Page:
|N1 latency (min)||-0.048||-0.143||0.207||-0.105||0.043||-0.008|
|N2 latency (min)||-0.281*||0.182||0.052||-0.042||0.344*||0.026|
|N3 latency (min)||-0.031||-0.057||-0.061||-0.057||-0.094||-0.003|
Note: Controlling for the factors: sex, age, educated level and HAMD-17 ; * P < 0.05; **P < 0.01
Table 5 Partial correlation coefficients between the measures of cognitive functions and sleep parameters recorded by PSG in the CID patients .
In order to explore the association between the cognition measures and sleep parameters, the Linear Regression analysis was used, using the ‘‘stepwise’’ method with all requested variables (see Table 1) entered, and the results were shown in Table 6. The N2 latency and TIB exerted a negative effect on the MoCA-C score, and N3 exhibited a positive effect on it. For the special memory, N2% and sleep latency respectively had a negative or positive effect on the ORM error. REM%, N3% and REM density negatively affected the SRM errors, REM% and N2% negatively affected the SWM errors, and N3% negatively linked to the ORcM errors. Other variables of sleep parameters were excluded.
|Sleep latency (min)||0.295**|
|N2 latency (min)||-0.214*|
Method: Stepwise Independent variables: all requested variables (total sleep time, sleep latency, sleep efficiency, wake time, REM latency, REM%, N1 latency, N1, N1%, N2 latency, N2, N2%, N3 latency, N3, N3%, AHI, WASO, TIB, SPT, REM density, the number of arousals, rollover frequency) analyzed simultaneously Dependent variables: MoCA-C, ORM, SRM, OWM, SWM and ORcM analyzed respectively P < 0.05; ** P < 0.01
Table 6: Linear regression analysis for sleep parameters and cognition measures (Beta).
To discover the relationship between the sleep parameters and cognition measures, the canonical correspondence analysis was performed. The cognitive measures, including MoCA-C, and the error numbers of ORM, SRM, SWM and ORcM, consisted of canonical variance V, and the sleep parameters, including the latency of N1, N2, N3, the time of REM, N2, N3, REM%, N2%, N3%, AHI, TIB and REM density, consisted of canonical variance W. Table 7 shows the results of the canonical correspondence analysis results. Only the canonical correlations of canonical variance (V1, W1) was 0.675 (P = 0.004), which indicated that there were correlations between the measures of cognition mainly consisted of memories and the sleep parameters recorded by PSG. Table 8 shows the results of Standardized Canonical Coefficients for canonical variances V and W. The standardized linear transformations were shown as follows: V1 = – 0.111 MoCA-C – 0.065 ORM + 0.198 SRM – 0.163 OWM + 0.918 SWM + 0.057 ORcM; W1= – 0.492 REM – 0.340 REM% + 0.098 N1 latency + 0.306 N2 latency + 0.398 N2 – 0.676 N2% – 0.145 N3 latency – 0.243 N3 – 0.412 N3% – 0.108 AHI + 0.231 TIB – 0.076 REM density.
|Can. Var.||Can. Cor.||Wilks' Lambda||% of Variance||Cumulative %||χ2||P|
Abbreviations: Canonical variance (Can. Var.); Canonical correlations (Can. Cor.)
Table 7: Canonical correspondence analysis between sleep parameters and cognition measures.
Table 8: Standardized Canonical Coefficients for V and W.
According to the absolute value of standardized coefficients, the variable V1 reflecting cognitive function was almost indicated by the SWM, and variable W1 reflecting sleep quality was mainly indicated by the REM, REM%, N2 latency, N2, N2% and N3%. From the sign of standardized coefficients, SWM errors negatively correlated with the REM, N2% and N3%.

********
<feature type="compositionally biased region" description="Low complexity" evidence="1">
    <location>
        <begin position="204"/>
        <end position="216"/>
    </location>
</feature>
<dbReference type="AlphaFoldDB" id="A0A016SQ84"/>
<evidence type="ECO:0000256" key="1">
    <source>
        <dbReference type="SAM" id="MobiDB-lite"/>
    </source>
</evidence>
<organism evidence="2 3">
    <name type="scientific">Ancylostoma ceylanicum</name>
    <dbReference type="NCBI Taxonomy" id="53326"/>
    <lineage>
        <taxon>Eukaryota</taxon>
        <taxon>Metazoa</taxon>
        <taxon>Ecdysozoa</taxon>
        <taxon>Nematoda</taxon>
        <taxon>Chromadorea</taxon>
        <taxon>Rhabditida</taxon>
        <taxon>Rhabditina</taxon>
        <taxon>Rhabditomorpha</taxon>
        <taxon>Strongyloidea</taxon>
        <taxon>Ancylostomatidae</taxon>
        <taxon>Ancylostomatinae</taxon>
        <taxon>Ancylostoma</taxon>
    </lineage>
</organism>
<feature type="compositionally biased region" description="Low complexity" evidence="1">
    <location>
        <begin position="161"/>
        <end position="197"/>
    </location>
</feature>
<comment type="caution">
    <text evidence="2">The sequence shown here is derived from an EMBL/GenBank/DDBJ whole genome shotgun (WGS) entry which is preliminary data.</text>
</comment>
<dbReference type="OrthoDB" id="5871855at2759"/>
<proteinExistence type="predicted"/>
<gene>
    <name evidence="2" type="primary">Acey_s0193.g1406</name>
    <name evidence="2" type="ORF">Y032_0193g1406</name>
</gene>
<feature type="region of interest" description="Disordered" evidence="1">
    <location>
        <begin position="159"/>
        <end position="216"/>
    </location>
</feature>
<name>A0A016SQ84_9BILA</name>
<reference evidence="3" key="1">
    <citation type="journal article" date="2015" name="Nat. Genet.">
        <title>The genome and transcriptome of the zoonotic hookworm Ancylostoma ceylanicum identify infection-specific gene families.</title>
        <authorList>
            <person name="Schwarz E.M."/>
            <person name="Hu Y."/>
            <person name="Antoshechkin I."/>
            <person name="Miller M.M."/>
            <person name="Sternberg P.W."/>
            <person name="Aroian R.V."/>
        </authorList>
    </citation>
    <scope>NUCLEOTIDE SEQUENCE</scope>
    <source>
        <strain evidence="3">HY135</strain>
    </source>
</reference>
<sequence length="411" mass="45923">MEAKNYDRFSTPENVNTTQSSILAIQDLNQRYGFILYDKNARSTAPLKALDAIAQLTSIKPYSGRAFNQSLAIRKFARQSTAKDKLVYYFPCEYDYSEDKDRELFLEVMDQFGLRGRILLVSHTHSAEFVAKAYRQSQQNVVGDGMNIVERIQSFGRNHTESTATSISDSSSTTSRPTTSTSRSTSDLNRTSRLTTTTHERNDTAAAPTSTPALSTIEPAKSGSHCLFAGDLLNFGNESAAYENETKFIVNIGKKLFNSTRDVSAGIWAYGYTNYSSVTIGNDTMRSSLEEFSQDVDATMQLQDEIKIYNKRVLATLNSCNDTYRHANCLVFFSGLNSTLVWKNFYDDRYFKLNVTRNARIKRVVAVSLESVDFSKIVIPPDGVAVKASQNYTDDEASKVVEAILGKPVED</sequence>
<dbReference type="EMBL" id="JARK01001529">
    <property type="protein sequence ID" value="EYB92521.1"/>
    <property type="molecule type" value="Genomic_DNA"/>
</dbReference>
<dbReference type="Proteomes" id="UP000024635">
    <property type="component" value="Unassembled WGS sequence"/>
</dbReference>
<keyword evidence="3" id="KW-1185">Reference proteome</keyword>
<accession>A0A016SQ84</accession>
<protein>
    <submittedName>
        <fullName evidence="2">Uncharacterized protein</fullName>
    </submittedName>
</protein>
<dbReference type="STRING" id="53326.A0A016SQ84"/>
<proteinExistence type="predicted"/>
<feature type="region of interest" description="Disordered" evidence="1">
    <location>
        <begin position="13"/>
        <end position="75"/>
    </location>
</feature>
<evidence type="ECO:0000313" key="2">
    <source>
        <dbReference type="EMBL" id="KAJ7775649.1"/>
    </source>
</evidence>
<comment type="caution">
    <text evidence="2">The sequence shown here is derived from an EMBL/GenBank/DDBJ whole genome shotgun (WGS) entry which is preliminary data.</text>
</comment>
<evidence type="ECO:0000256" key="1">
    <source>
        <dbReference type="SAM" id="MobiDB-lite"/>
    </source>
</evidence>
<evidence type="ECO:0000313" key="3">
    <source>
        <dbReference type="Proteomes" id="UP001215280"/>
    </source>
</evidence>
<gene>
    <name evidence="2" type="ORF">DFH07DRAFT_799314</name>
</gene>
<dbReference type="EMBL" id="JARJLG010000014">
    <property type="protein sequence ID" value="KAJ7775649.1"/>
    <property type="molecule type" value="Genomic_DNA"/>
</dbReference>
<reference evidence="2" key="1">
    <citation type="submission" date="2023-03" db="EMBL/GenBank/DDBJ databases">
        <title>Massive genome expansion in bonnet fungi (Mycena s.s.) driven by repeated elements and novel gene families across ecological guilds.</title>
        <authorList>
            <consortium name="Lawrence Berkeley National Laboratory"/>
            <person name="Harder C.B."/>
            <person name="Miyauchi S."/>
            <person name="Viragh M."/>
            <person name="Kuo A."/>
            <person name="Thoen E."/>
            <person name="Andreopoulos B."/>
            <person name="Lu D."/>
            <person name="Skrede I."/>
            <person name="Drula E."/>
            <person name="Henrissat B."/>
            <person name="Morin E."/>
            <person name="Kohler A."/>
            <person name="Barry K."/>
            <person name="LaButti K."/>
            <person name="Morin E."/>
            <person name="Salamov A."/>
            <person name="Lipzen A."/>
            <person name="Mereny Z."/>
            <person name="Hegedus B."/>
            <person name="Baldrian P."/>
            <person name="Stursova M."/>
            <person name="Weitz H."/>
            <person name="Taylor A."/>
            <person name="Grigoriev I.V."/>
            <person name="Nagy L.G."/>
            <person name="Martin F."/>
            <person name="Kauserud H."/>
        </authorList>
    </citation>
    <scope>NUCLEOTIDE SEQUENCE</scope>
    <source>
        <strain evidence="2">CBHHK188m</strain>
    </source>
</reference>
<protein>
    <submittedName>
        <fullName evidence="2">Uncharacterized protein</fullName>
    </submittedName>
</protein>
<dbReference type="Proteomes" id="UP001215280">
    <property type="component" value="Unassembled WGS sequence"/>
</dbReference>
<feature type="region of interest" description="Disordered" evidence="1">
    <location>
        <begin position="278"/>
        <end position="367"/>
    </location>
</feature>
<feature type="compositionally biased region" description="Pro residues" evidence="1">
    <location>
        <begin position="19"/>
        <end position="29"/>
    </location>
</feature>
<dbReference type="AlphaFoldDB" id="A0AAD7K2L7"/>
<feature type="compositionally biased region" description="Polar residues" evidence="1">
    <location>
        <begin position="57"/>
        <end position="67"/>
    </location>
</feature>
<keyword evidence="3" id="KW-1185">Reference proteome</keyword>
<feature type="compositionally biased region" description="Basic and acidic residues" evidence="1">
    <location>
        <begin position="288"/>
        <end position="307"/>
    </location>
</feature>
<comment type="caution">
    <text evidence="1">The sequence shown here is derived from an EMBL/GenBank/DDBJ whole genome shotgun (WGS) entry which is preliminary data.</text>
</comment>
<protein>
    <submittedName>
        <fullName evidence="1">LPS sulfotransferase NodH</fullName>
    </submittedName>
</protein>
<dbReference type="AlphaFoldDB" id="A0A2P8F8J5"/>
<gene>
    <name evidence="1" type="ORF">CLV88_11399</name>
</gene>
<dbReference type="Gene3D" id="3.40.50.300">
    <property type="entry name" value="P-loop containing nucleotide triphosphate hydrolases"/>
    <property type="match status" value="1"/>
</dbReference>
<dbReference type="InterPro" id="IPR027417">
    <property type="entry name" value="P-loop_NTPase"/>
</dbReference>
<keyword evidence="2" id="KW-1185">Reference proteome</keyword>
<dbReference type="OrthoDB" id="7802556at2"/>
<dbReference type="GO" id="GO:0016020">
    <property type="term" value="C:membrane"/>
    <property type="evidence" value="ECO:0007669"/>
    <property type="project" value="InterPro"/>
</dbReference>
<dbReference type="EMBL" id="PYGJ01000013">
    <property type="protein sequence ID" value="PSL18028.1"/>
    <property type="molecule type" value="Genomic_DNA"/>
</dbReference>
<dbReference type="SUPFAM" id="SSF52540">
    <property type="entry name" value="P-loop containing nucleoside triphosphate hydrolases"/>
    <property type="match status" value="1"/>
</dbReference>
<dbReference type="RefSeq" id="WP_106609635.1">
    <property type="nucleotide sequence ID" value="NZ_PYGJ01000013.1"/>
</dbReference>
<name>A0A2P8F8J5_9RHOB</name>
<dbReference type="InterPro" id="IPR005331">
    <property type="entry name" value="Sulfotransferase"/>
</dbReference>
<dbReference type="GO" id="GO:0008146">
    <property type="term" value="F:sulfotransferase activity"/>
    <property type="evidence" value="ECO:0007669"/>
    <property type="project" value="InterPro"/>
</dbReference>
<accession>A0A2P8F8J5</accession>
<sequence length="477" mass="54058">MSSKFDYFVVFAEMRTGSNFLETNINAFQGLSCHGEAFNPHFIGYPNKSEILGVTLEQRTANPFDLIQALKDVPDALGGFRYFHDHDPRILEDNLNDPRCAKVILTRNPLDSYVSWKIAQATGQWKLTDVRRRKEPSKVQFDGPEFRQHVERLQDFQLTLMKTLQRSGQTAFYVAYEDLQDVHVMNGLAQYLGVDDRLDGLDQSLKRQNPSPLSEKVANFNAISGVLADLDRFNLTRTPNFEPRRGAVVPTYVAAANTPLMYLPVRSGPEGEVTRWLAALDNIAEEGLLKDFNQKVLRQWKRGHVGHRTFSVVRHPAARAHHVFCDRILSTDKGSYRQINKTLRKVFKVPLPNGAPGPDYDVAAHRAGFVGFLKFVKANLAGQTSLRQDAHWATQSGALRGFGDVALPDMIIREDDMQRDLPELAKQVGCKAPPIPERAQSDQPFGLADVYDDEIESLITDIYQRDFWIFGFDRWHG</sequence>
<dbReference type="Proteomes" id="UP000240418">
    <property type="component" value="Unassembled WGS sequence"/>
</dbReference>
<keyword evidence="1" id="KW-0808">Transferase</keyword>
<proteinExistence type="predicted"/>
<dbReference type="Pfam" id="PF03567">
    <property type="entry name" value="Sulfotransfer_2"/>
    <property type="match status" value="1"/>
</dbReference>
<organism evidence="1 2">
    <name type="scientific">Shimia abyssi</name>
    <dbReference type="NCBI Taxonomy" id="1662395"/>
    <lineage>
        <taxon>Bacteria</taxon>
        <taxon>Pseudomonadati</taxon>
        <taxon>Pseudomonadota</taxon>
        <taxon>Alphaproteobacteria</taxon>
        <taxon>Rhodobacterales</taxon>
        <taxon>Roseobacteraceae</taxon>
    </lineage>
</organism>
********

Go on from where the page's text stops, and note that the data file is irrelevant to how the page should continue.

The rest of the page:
In the current study, we aimed to explore the differences of memory and PSG sleep parameters in the CID patients with different subtypes and the correlations between memory and sleep parameters of PSG. We found that: 1) a significant difference existed in SWM and ORcM among the different-subtype CID patients, with worse SWM in the EMA group and worse SWM and ORcM in the MSD group compared to the DMS group. 2) There were significantly different sleep parameters of PSG, with lower sleep efficiency, longer WASO, decreased REM% and increased N1%. 3). The correlations between sleep parameters and memories were complicated, and reduced REM time, N2% and N3% were associated with damaged SWM for CID patients without distinguishing subtypes.
The study of relationships between sleep and memory has become popular. In recent years, the findings indicated that CID patients had not only defect of subjective memory , but also damage of objective memory . It seemed that the more complex the task is, the higher the detection rate of sleepless-related memory impairment is . In our previous and this studies, the results showed that the patients with CID did have memory defects assessed by the Nine-Boxes Maze Test , and significant differences of memories (mainly SWM) existed among 4 different subtype groups, as indicated by the error numbers of SWM (Table 3).
So far, it has not been explored deeply about whether there are differences in objective impairment of memory among CID subtypes. We have reported that the individuals in the EMA group performed worse than those in the DIS and DMS groups in the procedural memory (finger motion sequence test) and declarative memory (free word delayed recall and delayed recognition memory) . But in that study, we just divided insomniacs into 3 subtypes. In order to reflect the clinical situation, we divided CID patients into 4 groups, adding the MSD group. We found that patients in DMS group had the best performance among them, and the patients in EMA and MSD had the worst performance. Although the results were not at the exactly the same, the overall trend is the same with our previous results .